Chrono Cross is a big game. And, for the most part, it’s a wonderful game. Its battle system is highly unique and livens up encounters. Its graphics aged far better than Final Fantasy VII’s. Its soundtrack is nearly flawless. And even though its story is a confusing mess that staples a lot of needless conflict and gobbledygook to Chrono Trigger’s simple but significant shonen-style adventure, I can appreciate Chrono Cross’ ambition.

Also, its character roster is a thing of genuine beauty. There’s a topless pop star who hurts enemies by getting in their faces and riffing on his guitar. There’s a luchador who pulls double-duty as a priest. There’s a high-ranking military officer from Porre named Norris who’s easily my favourite of the bunch because, to quote Vonnegut, he’s “mournfully pregnant with middle age and patriotism and imaginary wisdom.”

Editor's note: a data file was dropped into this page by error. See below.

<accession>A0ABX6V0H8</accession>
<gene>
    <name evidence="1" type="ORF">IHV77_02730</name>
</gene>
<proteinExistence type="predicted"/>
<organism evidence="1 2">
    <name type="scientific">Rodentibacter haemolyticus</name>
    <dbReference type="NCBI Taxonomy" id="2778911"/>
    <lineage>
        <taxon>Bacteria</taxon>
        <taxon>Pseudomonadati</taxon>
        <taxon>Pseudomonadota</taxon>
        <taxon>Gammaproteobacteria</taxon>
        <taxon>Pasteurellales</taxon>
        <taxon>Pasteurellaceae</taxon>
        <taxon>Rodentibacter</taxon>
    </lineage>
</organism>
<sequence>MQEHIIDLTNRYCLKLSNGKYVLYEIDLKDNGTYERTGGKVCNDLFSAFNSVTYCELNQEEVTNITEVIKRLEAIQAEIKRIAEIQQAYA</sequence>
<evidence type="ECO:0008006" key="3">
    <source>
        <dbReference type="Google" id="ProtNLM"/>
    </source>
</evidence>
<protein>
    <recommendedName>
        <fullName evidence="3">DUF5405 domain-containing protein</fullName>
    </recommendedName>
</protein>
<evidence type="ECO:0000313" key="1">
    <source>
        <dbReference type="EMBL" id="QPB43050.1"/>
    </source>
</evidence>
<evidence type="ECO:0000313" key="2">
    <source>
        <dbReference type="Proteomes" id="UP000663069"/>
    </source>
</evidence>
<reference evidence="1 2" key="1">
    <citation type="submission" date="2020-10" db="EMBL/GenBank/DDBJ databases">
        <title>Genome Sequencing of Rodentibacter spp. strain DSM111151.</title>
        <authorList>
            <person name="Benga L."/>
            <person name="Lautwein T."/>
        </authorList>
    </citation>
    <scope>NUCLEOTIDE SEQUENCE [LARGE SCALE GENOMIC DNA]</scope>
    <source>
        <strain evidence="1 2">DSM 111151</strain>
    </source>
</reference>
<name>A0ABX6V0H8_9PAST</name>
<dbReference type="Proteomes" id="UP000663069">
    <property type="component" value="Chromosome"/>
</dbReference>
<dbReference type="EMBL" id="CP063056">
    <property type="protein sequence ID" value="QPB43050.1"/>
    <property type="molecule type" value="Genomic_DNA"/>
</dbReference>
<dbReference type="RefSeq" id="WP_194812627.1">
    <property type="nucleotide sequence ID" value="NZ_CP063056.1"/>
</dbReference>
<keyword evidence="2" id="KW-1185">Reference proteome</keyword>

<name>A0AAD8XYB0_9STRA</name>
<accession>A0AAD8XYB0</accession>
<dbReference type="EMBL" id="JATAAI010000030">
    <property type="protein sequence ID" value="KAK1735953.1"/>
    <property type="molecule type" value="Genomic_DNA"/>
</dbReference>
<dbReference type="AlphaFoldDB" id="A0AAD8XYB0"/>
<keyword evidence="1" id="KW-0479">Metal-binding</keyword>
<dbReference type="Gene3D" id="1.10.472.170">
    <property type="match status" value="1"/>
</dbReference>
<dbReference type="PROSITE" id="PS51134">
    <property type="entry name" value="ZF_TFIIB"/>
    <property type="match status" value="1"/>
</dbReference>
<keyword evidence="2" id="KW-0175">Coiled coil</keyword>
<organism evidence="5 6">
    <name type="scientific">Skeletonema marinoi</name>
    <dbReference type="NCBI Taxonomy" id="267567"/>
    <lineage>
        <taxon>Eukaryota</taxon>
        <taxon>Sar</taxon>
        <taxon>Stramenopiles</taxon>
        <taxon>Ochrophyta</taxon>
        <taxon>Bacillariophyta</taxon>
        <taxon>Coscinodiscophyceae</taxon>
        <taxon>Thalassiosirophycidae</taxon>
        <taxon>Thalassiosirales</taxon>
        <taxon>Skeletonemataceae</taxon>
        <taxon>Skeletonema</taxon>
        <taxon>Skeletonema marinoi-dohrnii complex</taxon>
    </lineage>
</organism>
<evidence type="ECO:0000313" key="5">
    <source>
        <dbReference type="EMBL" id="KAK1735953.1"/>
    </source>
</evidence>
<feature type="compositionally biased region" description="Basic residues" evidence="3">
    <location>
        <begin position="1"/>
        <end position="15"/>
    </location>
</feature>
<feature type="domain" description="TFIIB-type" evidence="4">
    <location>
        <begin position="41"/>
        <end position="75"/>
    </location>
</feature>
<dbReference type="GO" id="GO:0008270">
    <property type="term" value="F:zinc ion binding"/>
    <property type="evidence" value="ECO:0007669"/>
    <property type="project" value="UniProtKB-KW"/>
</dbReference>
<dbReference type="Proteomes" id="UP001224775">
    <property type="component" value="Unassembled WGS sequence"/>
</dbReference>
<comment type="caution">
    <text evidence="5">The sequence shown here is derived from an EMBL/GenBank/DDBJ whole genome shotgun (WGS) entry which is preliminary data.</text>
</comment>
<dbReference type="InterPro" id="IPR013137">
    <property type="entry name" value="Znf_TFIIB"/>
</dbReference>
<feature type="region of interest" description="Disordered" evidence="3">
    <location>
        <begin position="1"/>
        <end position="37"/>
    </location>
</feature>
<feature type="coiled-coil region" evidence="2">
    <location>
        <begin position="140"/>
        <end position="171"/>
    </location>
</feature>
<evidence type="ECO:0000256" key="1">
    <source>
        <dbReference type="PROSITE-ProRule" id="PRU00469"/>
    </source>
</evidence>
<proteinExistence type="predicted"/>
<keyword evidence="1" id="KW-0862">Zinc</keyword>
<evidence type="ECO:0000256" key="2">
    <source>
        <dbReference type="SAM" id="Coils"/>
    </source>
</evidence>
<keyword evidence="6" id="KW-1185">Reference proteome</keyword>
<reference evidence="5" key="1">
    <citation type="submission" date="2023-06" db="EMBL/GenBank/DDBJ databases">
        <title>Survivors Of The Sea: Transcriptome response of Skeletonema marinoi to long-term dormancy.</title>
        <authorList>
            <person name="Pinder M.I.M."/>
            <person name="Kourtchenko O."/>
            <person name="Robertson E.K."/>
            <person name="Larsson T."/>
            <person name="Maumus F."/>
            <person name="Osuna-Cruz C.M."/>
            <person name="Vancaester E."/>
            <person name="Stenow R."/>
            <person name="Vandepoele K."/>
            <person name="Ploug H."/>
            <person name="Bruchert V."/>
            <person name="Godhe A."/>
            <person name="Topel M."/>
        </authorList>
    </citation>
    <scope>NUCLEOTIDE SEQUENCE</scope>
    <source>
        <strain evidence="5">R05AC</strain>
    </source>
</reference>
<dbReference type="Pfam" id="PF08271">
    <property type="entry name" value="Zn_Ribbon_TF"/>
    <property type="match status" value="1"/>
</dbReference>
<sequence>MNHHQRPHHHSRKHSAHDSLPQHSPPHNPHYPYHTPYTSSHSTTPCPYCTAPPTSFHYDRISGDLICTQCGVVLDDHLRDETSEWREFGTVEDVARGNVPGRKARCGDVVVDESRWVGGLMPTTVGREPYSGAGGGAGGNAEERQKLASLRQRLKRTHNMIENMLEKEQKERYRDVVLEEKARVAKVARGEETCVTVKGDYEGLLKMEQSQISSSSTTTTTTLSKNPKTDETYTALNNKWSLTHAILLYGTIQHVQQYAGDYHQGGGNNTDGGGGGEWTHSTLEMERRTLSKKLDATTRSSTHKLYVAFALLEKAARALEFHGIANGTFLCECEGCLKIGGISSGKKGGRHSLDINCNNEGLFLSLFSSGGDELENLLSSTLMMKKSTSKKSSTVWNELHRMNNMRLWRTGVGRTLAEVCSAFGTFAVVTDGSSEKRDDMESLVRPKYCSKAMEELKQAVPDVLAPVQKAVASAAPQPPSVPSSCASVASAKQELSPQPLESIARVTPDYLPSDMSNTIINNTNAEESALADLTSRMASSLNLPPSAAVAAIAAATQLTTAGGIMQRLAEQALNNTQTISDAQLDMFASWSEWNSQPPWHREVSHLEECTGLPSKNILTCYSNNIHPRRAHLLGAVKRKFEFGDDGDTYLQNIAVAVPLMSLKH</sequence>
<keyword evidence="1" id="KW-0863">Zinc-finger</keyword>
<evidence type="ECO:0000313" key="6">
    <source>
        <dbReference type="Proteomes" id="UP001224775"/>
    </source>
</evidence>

But Chrono Cross’ ambition leads to a major problem. There are a million characters with a million things to say about the million events going on in-game. So to liven up the otherwise near-identical bits of dialogue between these characters, the localization team fed the game’s text through a series of filters that added accents.


It gets worse.

To repeat myself, dialect is hard to write properly. It is definitely not to be treated like some kind of textual garnish that you add by shoving your script into the Oi-Mate-O-Matic. Otherwise, you wind up with a big pile of what Chrono Cross is serving: Characters that are hard to relate to because their shitty “French” accents (or shitty Australian accents, or inexplicable dialogue quirks, or whatever) ping against your forehead like tiny pebbles.